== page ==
Unfortunately, when we got to his shop he only had time to tell us that he was off to see the doctor. But his story is really interesting.
“Mr. Lee Beng Chuan has been making joss sticks for decades now. This sprightly 60-some year old man and his wife continue to churn out joss sticks for a select group of loyal customers. Mr. Lee started out not as a joss stick maker but he was commissioned to handcraft dragon and phoenix effigies onto large joss sticks that were used for special occasions such as important Chinese festivals and birthdays. As his eyesight began to fail, he decided to switch to a labour intensive but less skilful career and hence making joss sticks instead. Today, Mr. and Mrs. Lee continue to churn out joss sticks for their very niche market. Although, Mr Lee used to produce thin jossticks - those often seen at alters in temples, he can no longer compete in pricing especially those from China and Vietnam. Instead, he makes shorter, fatter jossticks, which he says are more appropriate for his customers who many have moved away from houses and into apartments. In this way, the smaller jossticks would take a shorter time to burn and hence less smoke in the apartment.
Visitors can buy jossticks from Mr. Lee. He sells them in a variety of sizes. He will proudly show anyone interested, the process of making jossticks over and over again without missing a skip. However, Mr. Lee and wife speak only Chinese and a bit of Malay. On rainy days, Mr. Lee does other things apart from making jossticks, as the process requires quite a bit of sun. The final stages before packing is to dry the jossticks under direct sunlight for 2 days. Mr. Lee has lived in this house on this street for over 65years. He sadly reminisces days when the row of houses in which he still lives on were filled with folks working on all sorts of trades. As the younger generation went off to school and universities, they left their homes for luxuries of apartments and bigger cities. Many of the older generations went along and retired from their livelihood. Mr. Lee maintains that he and his wife would prefer to work for as long as they are able to ~ their way of life is what makes them whole.”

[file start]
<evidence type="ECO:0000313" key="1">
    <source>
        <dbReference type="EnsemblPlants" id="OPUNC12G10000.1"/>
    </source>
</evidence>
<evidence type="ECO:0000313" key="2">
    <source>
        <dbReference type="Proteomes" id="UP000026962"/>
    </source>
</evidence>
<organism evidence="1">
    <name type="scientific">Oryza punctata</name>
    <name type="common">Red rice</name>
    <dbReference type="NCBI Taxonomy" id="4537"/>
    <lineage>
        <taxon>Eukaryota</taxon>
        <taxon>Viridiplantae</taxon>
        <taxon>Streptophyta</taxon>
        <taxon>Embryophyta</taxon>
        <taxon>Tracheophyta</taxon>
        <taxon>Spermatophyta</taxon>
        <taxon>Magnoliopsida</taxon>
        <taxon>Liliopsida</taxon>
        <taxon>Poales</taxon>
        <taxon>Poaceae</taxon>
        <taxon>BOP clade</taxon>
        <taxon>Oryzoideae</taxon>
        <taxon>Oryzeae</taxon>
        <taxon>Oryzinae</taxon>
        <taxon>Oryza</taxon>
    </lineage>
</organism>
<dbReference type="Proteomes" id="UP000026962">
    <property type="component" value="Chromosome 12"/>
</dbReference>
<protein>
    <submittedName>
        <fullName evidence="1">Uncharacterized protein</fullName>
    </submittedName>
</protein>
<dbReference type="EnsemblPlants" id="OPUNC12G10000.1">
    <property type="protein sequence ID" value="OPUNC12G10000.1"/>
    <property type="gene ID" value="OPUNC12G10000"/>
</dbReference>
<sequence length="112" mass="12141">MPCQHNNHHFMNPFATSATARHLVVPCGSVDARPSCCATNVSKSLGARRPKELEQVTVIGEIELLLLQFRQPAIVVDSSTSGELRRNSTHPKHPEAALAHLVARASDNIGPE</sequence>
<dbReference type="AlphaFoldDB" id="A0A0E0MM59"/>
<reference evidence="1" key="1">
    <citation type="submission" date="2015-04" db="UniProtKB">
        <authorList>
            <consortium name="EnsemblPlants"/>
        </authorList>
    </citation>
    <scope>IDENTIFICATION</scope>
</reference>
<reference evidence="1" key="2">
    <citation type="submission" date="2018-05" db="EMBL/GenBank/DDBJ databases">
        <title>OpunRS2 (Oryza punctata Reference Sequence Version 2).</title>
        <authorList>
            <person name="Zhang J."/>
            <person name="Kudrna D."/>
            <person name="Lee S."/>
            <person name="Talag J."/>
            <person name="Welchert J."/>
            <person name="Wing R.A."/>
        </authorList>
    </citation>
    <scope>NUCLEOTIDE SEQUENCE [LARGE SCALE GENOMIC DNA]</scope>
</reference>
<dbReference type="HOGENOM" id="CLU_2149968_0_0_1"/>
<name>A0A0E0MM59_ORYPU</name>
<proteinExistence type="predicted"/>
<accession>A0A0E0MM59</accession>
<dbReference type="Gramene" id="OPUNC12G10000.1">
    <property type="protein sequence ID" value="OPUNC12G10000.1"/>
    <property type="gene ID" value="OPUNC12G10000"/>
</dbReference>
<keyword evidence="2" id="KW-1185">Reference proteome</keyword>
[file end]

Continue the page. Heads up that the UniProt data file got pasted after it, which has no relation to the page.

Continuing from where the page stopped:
No. 1 Lorong Muda. Operations hours: 8.00am - 11.00am (also depending on the rain, weekdays).
We walked over near the Esplanade to catch the free bus that takes you around George Town.
I took this photo from the boat as we passed by on our way to Langkawi. You can see the style of the government buildings along the Esplanade built by the British during the 1800s and early 1900s
St George’s Church, dates from 1818 and is the oldest Anglican church in Malaysia.
According to http://www.tourismpenang.gov.my/heritage_st_georges_church.html it was built by Indian convicts. I think Elizabeth said it was being renovated. In any event we didn’t go in but waited just in front for the free bus that takes you around George Town.
Elizabeth looks at the map to plan our next stop…to find some art.
Drainage ditches ran along the sidewalks so you had to plot your way.
Lots of trishaws around but I would guess they are mostly for the tourists.
Not everything was famous but it was all lovely to look at.
Just wandering the small streets gives you lots to see.
While I was noticing the lovely tile and woodwork in front of this building, Elizabeth had noticed the inside which was a tea shop. We went in for tea and also found art.
I’ll tell you about it next email…..